Tony Settember was an American driver who had made his name driving sportscars. In 1962 he persuaded a rich friend to bankroll the buy-out of Emeryson, a team for which Tony had driven a few races, and midway through the next year they entered a few GPs with a car they dubbed the Scirocco. It was powered by the BRM 1.5 liter V8 engine and failed to finish in almost every GP, although it fared much better in other races, with a best result of second in the Austrian non-championship GP.
A second car was built for Ian Burgess to drive and this had the distinction of being the slimmest car on the grid that year. But Ian’s results were even worse than Tony’s and the team gave up. Burgess’ car was sold to Barrie Carter who ran it with Teddy Pilette aboard in a few races. The engine was changed to the Coventry-Climax V8 but still the car refused to finish in points-scoring races, its best result a 6th in the News of the World Trophy at Goodwood.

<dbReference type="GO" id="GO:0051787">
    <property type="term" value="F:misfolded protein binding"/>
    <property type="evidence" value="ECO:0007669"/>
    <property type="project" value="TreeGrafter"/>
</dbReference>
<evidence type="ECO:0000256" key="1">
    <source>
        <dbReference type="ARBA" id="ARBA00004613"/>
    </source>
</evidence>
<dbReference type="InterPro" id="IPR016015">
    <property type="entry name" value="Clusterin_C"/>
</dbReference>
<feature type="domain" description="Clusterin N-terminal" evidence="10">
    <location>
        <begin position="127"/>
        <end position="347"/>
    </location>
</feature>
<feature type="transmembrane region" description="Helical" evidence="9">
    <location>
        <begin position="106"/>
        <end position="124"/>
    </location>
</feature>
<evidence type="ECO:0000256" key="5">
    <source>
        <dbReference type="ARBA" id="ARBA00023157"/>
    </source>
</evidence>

And that was the end of Scirocco’s brief dalliance with F1. It was a good example of how anyone could put together the necessary parts to enter a GP in those days but it took perseverance to keep going through the initial and inevitable disappointments. The car was pretty enough and, with development could have become reasonably competitive; but rich friends tend to lose interest when they find out just how expensive it is to keep a racing car on the road. Even then, F1 was a tough place to compete in.
Over the years many hopeful teams have come and gone, leaving just a footnote in F1 history. But they also provide a more romantic and wistful side to a sport that looks more like a business these days. They also serve who only make a grand entrance and then disappear in a shower of broken dreams.